Volusia County beaches are experiencing significant erosion, with piers and dunes damaged.
Homes and businesses are destroyed and thousands of people are still without power.
In Daytona Beach Shores, the damage was widespread, but the recovery is underway.
Ian’s powerful storm impacts caused major flooding.
One Daytona Beach Police officer waded through flooded water to carry a child to safety.
In South Daytona, people used airboats to rescue those trapped in their homes as the floodwaters came rushing in, trapping them inside.
Daytona Beach resident Mario Hayes said he was wondering who he could call, but he did not believe anyone would be able to save him during the storm.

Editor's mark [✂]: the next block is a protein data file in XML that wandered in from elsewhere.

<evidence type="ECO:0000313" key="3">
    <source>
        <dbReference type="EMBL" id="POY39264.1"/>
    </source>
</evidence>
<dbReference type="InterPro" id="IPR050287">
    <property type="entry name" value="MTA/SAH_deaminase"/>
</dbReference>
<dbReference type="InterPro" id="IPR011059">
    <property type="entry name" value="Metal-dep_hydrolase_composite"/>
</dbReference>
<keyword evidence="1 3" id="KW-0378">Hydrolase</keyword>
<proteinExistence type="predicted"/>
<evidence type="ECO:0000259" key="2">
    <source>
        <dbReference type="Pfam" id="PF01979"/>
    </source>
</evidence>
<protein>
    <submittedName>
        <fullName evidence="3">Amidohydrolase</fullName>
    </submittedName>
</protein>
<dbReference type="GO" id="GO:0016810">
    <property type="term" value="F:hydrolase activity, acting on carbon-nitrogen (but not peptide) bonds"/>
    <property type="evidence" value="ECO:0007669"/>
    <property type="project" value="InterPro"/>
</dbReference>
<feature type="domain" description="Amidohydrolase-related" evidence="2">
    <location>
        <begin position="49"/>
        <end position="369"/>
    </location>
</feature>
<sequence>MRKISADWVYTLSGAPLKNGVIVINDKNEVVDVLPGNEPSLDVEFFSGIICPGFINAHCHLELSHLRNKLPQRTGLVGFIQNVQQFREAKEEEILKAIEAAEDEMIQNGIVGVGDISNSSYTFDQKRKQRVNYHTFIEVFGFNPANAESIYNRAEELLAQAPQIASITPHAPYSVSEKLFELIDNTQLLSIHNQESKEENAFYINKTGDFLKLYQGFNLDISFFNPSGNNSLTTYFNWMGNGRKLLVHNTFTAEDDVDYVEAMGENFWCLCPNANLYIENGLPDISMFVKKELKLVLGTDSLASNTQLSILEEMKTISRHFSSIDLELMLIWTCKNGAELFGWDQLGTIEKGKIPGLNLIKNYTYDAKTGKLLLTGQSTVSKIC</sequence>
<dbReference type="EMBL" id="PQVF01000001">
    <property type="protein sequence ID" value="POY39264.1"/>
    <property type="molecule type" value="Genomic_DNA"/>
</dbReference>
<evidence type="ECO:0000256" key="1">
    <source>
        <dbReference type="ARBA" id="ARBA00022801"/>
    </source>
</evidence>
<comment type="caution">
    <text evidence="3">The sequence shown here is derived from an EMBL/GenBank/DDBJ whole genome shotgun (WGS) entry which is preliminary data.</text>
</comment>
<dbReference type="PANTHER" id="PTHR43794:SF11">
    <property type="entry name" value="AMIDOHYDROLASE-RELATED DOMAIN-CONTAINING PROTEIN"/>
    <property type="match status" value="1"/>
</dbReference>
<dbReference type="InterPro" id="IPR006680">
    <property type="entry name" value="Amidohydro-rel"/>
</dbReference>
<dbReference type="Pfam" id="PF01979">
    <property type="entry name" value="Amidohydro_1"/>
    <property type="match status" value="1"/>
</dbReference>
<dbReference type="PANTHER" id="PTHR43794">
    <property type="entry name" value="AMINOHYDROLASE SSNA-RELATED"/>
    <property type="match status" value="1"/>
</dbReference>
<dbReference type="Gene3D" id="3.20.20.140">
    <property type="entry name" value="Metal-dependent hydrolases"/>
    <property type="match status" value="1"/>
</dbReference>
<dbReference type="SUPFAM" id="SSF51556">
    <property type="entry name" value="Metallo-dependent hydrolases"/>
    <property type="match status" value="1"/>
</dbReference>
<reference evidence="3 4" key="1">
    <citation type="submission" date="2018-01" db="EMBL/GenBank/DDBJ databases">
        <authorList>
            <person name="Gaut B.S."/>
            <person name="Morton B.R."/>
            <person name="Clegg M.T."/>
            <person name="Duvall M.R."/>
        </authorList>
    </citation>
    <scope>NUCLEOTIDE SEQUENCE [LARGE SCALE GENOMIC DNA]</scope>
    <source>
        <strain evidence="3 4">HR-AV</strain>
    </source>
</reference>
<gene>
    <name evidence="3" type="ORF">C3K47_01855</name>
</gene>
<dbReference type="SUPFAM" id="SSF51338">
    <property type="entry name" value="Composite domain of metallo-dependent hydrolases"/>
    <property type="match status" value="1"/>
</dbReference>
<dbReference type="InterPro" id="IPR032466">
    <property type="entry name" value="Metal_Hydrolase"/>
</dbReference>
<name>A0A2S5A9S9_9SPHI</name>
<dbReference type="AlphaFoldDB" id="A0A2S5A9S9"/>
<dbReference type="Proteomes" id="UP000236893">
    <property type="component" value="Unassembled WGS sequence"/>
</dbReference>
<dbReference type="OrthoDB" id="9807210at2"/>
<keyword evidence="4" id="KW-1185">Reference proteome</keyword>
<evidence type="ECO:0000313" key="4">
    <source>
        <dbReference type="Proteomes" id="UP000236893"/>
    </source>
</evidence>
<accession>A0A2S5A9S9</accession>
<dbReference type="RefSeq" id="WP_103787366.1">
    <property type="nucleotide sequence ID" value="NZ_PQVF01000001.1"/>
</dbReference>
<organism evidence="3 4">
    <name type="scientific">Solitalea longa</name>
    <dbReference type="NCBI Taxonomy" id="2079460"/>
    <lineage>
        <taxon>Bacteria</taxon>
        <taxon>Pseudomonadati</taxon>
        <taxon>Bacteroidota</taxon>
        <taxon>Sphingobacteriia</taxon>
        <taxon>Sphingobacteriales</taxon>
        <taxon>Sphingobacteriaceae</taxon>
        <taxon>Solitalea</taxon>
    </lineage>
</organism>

Gas is also in short supply in some places. Gas Buddy estimates about 20% of the pumps in Orlando are out of at least one type of gas.
Michael Malick, another Daytona Beach resident, said he managed to get some gas out of the pump.
“Two people came up behind me and they said they’ve been looking everywhere,” Malick said. “He said, ‘We have been driving two hours and couldn’t find anything.’”
Line crews were busy working to get power on. Florida Power and Light estimate that most of Volusia and Flagler counties will be back on by Tuesday and most of Brevard should have power by Sunday.
The lack of power caused people to rush to Ace Hardware in Holly Hill looking for generators and gas tanks, which are in short supply, but a resupply truck is on the way.
Floridians are beginning to do what they do best: come together and help each other rebuild.